We are all proud of Hadassah’s international reputation for providing sophisticated medical treatment and individualized patient care, for our involvement in ground-breaking research and collaborative partnerships, for building bridges to peace in our region. Our efforts are an expression of our genuine concern for the future of medicine, the future of Jerusalem and the future of the State of Israel.
Our concern for the environment is another source of pride, but less well-known.
It’s not every day that an official Israel Prison escort vehicle pulls up at our doors
--especially not one bringing a large paper-mâché sculpture of a lion --but that’s exactly what happened yesterday at Hadassah-Ein Kerem.
While we all engage in our daily routines, we know that Hadassah works around the clock--24 hours a day, 7 days a week, 365 days a year. Convention ended last week and I am still in the United States, meeting with Hadassah friends. Yet, back home at Hadassah, everything continues like clockwork. Recently Hadassah again made medical history and I wanted to share this remarkable story with you.
Hadassah, Komen for the Cure, and the municipality of Jerusalem present the first-ever Israel Race for the Cure®--a highlight of the October 25-29 Israel Mission Delegation to help ignite the breast cancer movement in Israel.
For the first time in Israel, two robotic, laparoscopic hysterectomies were performed by a Hadassah Medical Center surgeon in June while being broadcast live to the Tannenbaum Hall at Hadassah Hospital-Ein Kerem, where gynecologists from all over the country were watching.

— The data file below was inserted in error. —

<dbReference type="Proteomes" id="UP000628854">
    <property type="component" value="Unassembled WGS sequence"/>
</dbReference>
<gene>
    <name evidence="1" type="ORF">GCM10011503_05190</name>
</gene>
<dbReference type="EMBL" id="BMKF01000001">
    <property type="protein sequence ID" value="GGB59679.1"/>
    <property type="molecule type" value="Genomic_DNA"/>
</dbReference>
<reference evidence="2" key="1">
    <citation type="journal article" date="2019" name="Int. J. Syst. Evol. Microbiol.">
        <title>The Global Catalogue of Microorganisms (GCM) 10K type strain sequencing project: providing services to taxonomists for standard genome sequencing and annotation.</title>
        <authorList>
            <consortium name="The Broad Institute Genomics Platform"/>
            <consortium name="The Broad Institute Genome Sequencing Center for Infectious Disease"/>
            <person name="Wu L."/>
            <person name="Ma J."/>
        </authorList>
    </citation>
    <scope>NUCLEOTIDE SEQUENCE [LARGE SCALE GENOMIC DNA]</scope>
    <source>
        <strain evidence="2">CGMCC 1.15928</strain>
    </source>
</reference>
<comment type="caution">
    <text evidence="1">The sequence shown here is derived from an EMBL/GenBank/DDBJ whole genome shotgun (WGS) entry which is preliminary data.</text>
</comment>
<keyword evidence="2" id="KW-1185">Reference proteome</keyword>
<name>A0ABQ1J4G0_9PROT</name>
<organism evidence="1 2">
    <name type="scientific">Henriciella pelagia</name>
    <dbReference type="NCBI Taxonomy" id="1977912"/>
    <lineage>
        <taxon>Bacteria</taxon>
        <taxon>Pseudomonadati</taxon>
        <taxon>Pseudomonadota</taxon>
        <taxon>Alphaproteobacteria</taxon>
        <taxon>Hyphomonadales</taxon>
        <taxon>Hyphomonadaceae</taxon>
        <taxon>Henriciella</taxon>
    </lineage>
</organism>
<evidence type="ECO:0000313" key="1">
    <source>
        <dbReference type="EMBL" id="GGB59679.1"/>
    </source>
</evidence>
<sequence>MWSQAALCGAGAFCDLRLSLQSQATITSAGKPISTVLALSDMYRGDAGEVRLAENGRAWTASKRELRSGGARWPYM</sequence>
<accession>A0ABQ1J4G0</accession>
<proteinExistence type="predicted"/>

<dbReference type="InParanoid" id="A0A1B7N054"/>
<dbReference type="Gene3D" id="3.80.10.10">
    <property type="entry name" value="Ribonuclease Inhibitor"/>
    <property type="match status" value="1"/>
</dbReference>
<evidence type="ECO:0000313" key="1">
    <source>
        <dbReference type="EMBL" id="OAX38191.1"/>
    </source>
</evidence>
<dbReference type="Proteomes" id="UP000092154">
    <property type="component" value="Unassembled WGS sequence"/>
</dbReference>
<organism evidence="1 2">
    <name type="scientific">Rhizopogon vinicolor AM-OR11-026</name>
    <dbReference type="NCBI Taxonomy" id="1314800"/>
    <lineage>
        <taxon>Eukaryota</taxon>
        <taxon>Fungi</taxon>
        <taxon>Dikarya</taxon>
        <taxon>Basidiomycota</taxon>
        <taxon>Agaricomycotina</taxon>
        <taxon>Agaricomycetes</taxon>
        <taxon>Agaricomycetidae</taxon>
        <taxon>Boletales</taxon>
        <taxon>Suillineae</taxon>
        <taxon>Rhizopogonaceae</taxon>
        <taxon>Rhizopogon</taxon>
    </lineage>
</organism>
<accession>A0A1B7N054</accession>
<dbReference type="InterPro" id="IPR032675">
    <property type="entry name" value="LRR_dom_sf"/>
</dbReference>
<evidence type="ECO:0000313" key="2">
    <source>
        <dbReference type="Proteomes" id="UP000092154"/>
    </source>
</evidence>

The once dark and gloomy walls in the corridor of Hadassah Hospital Ein-Kerem's Pediatrics Department have undergone a complete face lift, thanks to the generosity of Artist Ilan Shaul, who brightened them with vivid wall paintings.
Dr. Snunit Shoham, a patient with a rare, life-threatening infection in her face, returned to the Hadassah Medical Center to thank the team of physicians who saved her and to present a check of 100,000 shekels to Hadassah. "You were there for us as a supporter when we had no where to go and no chance to come out of a real disaster," said her husband, Yaacov Shoham, to Professor Allon E. Moses, Chairman of the Department of Clinical Microbiology and Infectious Diseases, who orchestrated his wife’s complicated treatment regimen.
During the course of each 24 hours, the Hadassah Medical Center is the home of nonstop, life enhancing and life-saving activities. Here are some statistics:
When a car arrived at the Hadassah Medical Center’s Ben Gurion Plaza with a pregnant young woman already in labor and beginning to give birth, Pnina Sharon, Head Nurse of the Judy and Sidney Swartz Center for Emergency Medicine, rushed outside to help, while Hadassah’s obstetricians were called out for an emergency delivery.
“You saved my son’s life,” the father said, “and I came to thank you. More than that, I came to help Hadassah.” These were the words of a young Israeli Arab, in traditional Moslem dress, who, before leaving the hospital, stopped to express his appreciation. Osnat Moskowitz, Director of the Hadassah Medical Center’s Development, Donors and Events Department, relates: “I looked at the little boy in the carriage, and saw the earnestness on the faces of his parents and I knew that medicine is a bridge to peace.”